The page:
Should Land Meant for a Needed Park on Buffalo Bayou Be Developed into Needed Housing?
Why is a nonprofit park organization developing green space into for-profit housing?
February 27, 2020
A prominent nonprofit organization has unveiled a plan to profit by building mixed-income housing on open, partially forested land that had long been designated for a nature park on Buffalo Bayou east of downtown Houston.
The long-term, multi-phase plan is to construct apartments, townhouses, and single-family homes on some 18 acres of partially-wooded green space on the south bank of Buffalo Bayou in Houston’s historic East End neighborhood. The Houston City Council last week voted to approve the first phase of the project known as Lockwood South: 120 apartments including 90 units for low-income tenants and 30 market-rate units.
But in a city, and in particular a neighborhood, severely lacking the beneficial access to natural areas (baseball fields, water slides, and running tracks don’t count), might it not be a better idea to locate the housing development elsewhere and develop a bayou park with trees and natural habitat instead?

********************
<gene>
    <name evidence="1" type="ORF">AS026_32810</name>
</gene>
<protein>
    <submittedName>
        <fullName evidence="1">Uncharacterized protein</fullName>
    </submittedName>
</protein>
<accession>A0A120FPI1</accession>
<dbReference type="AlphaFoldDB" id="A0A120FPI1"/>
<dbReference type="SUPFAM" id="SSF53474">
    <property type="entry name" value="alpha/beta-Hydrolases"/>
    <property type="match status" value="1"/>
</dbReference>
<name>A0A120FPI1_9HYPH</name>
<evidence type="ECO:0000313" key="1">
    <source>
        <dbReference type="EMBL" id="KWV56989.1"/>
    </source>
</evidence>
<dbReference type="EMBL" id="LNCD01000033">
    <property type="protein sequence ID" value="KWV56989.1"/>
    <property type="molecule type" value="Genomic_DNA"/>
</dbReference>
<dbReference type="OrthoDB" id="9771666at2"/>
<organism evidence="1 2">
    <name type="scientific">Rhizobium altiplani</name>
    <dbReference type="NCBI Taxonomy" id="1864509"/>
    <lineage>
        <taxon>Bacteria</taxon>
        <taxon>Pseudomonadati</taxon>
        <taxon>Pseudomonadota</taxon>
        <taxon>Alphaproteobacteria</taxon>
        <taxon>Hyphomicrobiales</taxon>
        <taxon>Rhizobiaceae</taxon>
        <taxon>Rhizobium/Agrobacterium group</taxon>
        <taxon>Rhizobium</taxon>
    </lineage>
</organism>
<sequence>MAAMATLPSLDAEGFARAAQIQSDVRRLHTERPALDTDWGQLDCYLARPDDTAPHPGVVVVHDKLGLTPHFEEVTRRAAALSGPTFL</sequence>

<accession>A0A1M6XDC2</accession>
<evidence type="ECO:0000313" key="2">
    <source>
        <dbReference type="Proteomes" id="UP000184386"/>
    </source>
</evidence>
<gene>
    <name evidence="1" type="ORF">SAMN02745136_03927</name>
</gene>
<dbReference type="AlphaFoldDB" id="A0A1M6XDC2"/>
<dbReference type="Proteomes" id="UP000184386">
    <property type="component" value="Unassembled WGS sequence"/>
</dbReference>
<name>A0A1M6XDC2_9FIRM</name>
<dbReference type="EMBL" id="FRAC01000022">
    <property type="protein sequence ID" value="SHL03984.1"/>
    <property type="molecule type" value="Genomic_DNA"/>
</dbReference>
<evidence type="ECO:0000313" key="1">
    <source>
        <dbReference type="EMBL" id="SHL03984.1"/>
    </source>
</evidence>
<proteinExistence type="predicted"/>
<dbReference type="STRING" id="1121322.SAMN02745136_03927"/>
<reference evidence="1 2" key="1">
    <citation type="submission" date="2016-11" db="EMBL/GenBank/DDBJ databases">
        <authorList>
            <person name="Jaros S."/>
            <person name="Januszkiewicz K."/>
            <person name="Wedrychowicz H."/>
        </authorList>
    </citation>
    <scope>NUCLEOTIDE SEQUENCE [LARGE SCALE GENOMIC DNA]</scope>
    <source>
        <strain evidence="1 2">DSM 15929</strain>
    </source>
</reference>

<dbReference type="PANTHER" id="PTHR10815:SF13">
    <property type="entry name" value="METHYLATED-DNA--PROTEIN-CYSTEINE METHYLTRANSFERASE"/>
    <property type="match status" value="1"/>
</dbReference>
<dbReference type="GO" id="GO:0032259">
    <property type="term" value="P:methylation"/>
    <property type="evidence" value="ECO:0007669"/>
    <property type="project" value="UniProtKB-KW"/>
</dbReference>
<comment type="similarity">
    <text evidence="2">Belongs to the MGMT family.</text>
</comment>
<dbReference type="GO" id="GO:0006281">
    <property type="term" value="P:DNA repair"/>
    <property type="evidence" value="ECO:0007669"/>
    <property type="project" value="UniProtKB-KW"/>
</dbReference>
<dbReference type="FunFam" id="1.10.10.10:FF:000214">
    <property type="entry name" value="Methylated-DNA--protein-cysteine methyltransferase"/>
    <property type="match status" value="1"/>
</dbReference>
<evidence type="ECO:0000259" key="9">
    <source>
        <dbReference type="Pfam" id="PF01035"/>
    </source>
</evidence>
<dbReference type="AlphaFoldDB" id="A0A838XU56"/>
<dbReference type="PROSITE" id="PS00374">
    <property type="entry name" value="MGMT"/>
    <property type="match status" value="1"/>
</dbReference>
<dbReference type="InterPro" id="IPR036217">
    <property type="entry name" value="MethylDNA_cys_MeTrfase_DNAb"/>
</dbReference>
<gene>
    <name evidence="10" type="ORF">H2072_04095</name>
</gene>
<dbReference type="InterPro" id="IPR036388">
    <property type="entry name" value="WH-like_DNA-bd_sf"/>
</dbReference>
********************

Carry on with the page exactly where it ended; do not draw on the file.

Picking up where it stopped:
That was the plan for the property dating from at least 2002. The planned 52-acre park, including adjacent industrial land, was to be named West Lockwood Park, and it was supposed to have been developed by now. (pp. 133, 140, 149)
Community Priorities: More Nature
Experience of nature was a priority expressed by members of the largely working-class community who attended packed community meetings about plans for the neighborhood in 2018.
While residents expressed concerns about the increasing cost of housing and preserving one of the city’s oldest neighborhoods, their top priorities were for natural areas, access to the bayou and parks, soft footpaths focused on nature, shade, bird habitat (specifically on this property), urban forest, “protect nature as much as possible,” and so on.
The neighborhood is largely industrial with heavy pollution from industrial and chemical waste and emissions. (pp 27-31) Across from the proposed development site on Lockwood Drive are an asphalt factory and recycled concrete crushing plant, both potential sources of harmful pollution. On the west side of the property is a machine parts factory.